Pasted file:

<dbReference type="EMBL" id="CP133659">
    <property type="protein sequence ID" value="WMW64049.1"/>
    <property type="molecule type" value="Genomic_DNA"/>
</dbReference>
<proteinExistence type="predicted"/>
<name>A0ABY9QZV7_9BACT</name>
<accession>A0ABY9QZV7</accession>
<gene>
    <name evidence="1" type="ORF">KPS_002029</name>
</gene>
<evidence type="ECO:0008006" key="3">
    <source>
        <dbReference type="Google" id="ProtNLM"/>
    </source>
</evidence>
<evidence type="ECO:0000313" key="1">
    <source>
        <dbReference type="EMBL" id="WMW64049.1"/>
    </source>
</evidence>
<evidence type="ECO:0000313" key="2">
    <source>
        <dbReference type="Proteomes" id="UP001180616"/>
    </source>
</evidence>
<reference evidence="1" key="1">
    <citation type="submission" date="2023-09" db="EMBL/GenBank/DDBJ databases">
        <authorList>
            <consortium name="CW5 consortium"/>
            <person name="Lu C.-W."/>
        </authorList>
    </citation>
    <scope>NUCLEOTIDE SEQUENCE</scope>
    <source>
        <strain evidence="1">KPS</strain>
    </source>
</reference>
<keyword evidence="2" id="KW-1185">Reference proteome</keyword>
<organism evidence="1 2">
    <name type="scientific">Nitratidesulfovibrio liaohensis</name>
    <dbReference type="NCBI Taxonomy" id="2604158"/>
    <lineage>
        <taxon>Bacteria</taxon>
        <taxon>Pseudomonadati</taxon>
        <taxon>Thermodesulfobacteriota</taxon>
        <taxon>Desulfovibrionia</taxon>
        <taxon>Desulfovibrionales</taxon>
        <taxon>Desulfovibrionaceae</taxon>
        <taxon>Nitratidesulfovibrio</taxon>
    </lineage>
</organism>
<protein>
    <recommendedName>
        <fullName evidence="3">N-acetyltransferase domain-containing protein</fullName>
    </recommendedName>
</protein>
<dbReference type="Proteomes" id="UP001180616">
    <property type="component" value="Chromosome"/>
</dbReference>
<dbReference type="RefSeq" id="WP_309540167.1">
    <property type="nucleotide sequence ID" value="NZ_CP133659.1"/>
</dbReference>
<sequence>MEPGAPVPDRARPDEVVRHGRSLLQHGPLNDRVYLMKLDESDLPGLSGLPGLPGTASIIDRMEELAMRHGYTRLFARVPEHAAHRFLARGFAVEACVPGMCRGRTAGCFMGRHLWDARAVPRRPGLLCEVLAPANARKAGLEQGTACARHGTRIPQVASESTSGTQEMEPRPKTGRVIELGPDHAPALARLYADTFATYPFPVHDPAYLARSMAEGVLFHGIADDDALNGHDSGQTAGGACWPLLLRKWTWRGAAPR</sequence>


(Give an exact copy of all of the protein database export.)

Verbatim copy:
<dbReference type="EMBL" id="CP133659">
    <property type="protein sequence ID" value="WMW64049.1"/>
    <property type="molecule type" value="Genomic_DNA"/>
</dbReference>
<proteinExistence type="predicted"/>
<name>A0ABY9QZV7_9BACT</name>
<accession>A0ABY9QZV7</accession>
<gene>
    <name evidence="1" type="ORF">KPS_002029</name>
</gene>
<evidence type="ECO:0008006" key="3">
    <source>
        <dbReference type="Google" id="ProtNLM"/>
    </source>
</evidence>
<evidence type="ECO:0000313" key="1">
    <source>
        <dbReference type="EMBL" id="WMW64049.1"/>
    </source>
</evidence>
<evidence type="ECO:0000313" key="2">
    <source>
        <dbReference type="Proteomes" id="UP001180616"/>
    </source>
</evidence>
<reference evidence="1" key="1">
    <citation type="submission" date="2023-09" db="EMBL/GenBank/DDBJ databases">
        <authorList>
            <consortium name="CW5 consortium"/>
            <person name="Lu C.-W."/>
        </authorList>
    </citation>
    <scope>NUCLEOTIDE SEQUENCE</scope>
    <source>
        <strain evidence="1">KPS</strain>
    </source>
</reference>
<keyword evidence="2" id="KW-1185">Reference proteome</keyword>
<organism evidence="1 2">
    <name type="scientific">Nitratidesulfovibrio liaohensis</name>
    <dbReference type="NCBI Taxonomy" id="2604158"/>
    <lineage>
        <taxon>Bacteria</taxon>
        <taxon>Pseudomonadati</taxon>
        <taxon>Thermodesulfobacteriota</taxon>
        <taxon>Desulfovibrionia</taxon>
        <taxon>Desulfovibrionales</taxon>
        <taxon>Desulfovibrionaceae</taxon>
        <taxon>Nitratidesulfovibrio</taxon>
    </lineage>
</organism>
<protein>
    <recommendedName>
        <fullName evidence="3">N-acetyltransferase domain-containing protein</fullName>
    </recommendedName>
</protein>
<dbReference type="Proteomes" id="UP001180616">
    <property type="component" value="Chromosome"/>
</dbReference>
<dbReference type="RefSeq" id="WP_309540167.1">
    <property type="nucleotide sequence ID" value="NZ_CP133659.1"/>
</dbReference>
<sequence>MEPGAPVPDRARPDEVVRHGRSLLQHGPLNDRVYLMKLDESDLPGLSGLPGLPGTASIIDRMEELAMRHGYTRLFARVPEHAAHRFLARGFAVEACVPGMCRGRTAGCFMGRHLWDARAVPRRPGLLCEVLAPANARKAGLEQGTACARHGTRIPQVASESTSGTQEMEPRPKTGRVIELGPDHAPALARLYADTFATYPFPVHDPAYLARSMAEGVLFHGIADDDALNGHDSGQTAGGACWPLLLRKWTWRGAAPR</sequence>